Artemis Emslie goes Red for Women

Heart disease kills more women in the United States than any other cause. Yet, only about half of women recognize this leading killer. Fewer still know the risk factors and the steps they can take to lower the chances of getting heart disease. Artemis Emslie, a Tampa-based business executive, along with the executive cabinet of Tampa Bay’s American Heart Association Go Red for Women Initiative, is out to change that.

Emslie is chairing this year’s Go Red for Women Luncheon. This is the cornerstone event of the movement, which aims to raise $1 million to help prevent heart disease and strokes among women in our region.  With more than 25 years’ experience in the medical field and a passion for helping women succeed in life and in the workforce, Emslie is well-positioned to champion women’s heart health.

A new corporate focus

While the Go Red for Women Initiative traditionally has been about empowering women to prioritize their own health, Emslie brought an additional focus this year. She got corporate business leaders involved.

“Any successful business leader will say the most important resource is human capital,” Emslie says. “We all want to have a happy, healthy workforce.”

Women make up 60 percent of the nation’s workforce. Emslie says it only makes sense that raising awareness about the leading killer of women should be a priority for every business leader.

“We need to close the gap of knowledge about heart disease and that requires that we educate everyone,” she says. “If you increase awareness, the broader population benefits.”

According to the American Heart Association, 90 percent of women have one or more risk factors for heart disease at some point in their lives. These risks include high cholesterol, smoking, obesity, high blood pressure and diabetes. With awareness and lifestyle changes, 80 percent of these diseases are preventable.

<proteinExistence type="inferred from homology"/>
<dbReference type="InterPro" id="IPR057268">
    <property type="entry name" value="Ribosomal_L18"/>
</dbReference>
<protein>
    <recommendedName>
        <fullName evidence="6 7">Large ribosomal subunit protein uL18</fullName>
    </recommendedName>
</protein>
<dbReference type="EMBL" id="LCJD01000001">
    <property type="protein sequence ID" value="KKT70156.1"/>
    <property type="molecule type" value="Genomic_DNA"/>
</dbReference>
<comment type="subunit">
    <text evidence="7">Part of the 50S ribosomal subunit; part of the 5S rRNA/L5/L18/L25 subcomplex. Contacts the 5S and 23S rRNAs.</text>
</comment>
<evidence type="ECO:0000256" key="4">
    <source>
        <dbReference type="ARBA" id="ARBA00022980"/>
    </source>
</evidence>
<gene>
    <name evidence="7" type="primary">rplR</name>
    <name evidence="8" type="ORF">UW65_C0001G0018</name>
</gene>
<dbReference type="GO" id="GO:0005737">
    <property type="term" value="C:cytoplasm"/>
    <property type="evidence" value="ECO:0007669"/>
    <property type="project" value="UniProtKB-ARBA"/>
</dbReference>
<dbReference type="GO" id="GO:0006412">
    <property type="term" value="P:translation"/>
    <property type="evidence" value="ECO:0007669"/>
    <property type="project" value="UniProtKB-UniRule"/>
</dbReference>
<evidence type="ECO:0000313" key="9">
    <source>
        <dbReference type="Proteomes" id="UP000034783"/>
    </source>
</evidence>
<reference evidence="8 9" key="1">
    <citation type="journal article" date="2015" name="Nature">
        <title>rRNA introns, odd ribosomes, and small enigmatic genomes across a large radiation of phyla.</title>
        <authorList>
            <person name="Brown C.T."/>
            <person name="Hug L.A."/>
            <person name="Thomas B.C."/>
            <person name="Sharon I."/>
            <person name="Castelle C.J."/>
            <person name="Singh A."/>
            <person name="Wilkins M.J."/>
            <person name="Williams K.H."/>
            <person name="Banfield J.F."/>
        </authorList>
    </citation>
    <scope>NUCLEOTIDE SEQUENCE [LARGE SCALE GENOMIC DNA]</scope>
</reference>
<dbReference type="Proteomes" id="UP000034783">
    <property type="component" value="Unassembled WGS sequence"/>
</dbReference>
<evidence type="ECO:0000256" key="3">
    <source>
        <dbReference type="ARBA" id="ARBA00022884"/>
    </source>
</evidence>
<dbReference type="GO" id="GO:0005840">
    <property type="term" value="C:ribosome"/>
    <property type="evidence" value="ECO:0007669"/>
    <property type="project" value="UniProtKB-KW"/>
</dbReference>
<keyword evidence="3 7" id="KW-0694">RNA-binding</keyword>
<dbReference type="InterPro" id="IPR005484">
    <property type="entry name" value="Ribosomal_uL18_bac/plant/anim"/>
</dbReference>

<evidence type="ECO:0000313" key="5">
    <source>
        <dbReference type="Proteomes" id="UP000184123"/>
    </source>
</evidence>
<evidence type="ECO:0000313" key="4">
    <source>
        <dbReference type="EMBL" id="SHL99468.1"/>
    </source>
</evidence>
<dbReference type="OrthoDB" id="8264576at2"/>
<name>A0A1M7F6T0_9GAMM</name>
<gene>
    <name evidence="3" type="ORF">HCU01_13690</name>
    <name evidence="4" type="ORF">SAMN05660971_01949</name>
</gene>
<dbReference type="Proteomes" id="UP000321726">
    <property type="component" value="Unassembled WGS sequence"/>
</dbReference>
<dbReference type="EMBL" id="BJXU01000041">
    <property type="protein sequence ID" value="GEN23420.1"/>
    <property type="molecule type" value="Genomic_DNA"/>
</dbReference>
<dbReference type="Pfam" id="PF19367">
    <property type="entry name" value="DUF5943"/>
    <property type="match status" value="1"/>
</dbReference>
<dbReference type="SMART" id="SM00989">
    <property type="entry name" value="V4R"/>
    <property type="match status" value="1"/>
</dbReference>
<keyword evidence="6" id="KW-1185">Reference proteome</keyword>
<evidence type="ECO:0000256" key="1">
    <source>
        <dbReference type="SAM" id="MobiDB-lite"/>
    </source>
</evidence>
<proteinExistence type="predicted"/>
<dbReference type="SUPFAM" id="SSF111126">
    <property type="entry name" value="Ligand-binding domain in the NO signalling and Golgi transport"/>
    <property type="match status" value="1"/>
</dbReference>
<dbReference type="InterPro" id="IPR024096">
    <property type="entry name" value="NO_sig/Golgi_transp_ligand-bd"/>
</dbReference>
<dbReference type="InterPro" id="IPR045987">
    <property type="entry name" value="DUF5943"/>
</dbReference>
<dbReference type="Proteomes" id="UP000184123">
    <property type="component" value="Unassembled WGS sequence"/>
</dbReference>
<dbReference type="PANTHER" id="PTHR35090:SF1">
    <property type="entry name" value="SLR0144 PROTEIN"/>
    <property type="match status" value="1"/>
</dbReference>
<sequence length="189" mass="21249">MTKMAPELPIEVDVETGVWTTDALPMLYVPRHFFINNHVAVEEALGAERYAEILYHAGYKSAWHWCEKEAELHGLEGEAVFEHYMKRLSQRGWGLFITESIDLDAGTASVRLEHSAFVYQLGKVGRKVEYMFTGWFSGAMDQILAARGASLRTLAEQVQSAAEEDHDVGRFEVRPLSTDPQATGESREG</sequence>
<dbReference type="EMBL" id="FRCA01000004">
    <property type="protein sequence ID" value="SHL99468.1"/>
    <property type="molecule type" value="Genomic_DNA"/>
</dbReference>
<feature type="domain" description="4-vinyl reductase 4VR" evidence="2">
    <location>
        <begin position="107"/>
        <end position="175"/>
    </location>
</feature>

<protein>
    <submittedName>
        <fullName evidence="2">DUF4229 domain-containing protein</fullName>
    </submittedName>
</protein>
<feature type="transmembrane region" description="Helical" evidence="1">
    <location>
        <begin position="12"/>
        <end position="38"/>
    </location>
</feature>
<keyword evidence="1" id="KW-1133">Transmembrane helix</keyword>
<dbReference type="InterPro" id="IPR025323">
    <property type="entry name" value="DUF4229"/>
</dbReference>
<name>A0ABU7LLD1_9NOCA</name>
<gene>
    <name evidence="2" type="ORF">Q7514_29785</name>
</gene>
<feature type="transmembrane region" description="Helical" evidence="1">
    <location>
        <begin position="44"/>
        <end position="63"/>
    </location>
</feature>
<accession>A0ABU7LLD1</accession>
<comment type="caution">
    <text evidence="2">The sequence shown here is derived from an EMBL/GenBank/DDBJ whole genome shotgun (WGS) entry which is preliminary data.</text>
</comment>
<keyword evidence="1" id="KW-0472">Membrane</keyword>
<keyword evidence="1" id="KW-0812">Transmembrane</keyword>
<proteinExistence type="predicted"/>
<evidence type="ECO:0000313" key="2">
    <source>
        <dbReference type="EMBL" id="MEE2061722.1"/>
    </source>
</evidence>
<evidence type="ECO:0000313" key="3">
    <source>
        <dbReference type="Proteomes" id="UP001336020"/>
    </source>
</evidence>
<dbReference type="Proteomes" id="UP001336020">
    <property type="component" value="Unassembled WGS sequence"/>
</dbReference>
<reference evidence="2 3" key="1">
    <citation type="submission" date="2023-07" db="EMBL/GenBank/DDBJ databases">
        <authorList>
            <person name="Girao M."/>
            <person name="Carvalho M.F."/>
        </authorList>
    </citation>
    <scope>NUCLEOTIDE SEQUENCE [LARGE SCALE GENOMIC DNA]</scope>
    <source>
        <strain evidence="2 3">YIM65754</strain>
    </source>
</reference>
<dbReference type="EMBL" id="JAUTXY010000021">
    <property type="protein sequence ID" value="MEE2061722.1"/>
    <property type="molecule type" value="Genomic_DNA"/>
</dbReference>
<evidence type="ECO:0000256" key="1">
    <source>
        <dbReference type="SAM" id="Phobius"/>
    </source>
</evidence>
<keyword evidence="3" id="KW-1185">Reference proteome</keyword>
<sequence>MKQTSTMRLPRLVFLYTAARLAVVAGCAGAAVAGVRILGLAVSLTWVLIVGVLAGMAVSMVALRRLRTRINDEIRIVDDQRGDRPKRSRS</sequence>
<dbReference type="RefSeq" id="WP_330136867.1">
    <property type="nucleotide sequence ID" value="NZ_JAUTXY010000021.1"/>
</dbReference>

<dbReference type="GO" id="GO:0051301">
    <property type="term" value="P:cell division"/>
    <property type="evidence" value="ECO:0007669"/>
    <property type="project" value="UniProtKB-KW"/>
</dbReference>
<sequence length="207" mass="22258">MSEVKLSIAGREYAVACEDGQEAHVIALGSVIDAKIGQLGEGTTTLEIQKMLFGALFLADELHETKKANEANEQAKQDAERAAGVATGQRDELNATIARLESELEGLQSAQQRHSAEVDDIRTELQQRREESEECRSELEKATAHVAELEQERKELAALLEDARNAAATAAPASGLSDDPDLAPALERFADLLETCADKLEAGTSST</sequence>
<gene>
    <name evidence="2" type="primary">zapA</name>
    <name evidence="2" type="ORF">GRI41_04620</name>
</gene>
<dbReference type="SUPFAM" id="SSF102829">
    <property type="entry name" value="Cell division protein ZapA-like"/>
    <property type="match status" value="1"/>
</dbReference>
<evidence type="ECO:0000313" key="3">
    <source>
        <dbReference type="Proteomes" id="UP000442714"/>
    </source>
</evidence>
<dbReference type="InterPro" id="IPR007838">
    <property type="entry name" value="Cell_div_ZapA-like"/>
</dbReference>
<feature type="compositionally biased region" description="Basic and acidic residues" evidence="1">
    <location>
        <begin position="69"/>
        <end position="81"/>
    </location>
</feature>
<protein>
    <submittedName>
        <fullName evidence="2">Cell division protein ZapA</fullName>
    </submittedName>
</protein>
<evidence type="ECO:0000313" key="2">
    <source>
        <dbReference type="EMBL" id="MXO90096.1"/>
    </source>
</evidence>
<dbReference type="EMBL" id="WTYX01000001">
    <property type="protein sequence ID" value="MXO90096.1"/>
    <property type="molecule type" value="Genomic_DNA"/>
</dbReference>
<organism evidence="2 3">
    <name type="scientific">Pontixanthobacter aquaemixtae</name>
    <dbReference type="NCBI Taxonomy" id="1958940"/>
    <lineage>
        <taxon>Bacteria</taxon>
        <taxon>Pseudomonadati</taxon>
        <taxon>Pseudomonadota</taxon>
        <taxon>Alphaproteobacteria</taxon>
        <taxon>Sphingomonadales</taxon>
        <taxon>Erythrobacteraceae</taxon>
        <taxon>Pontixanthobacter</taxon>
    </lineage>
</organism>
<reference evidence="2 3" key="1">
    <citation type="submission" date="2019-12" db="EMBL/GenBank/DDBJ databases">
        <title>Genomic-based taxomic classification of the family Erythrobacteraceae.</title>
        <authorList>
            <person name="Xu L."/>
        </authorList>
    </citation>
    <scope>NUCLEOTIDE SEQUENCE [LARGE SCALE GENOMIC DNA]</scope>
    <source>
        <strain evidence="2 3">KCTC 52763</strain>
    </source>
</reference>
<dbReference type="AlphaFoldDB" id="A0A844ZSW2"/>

“What struck me was that heart disease is the No. 1 killer of women, but so few people know that,” she says. “This population is driving our workforce. It’s really important to educate everyone about the risk and what symptoms to look for.”

Raising awareness among the entire population—not just women—is a key driver for Emslie. “A lot of women are really busy and that leads us to ignore symptoms,” she says. “We can be our own worst enemy. That’s why we need a buddy system. We need the other people in our lives, our husbands, partners, friends and family to be aware of the symptoms, too.”

Leading with experience

Emslie’s business experience supports her passion for empowering women to get involved in the medical field as well as take control of their health.

As an economics major at the University of South Florida, she thought she would go into the banking field. Instead, while working as a bartender to put herself through school, she served two men who couldn’t stop talking about how much they loved their jobs with a pharmaceutical company. Their enthusiasm led her to explore and eventually enter the field.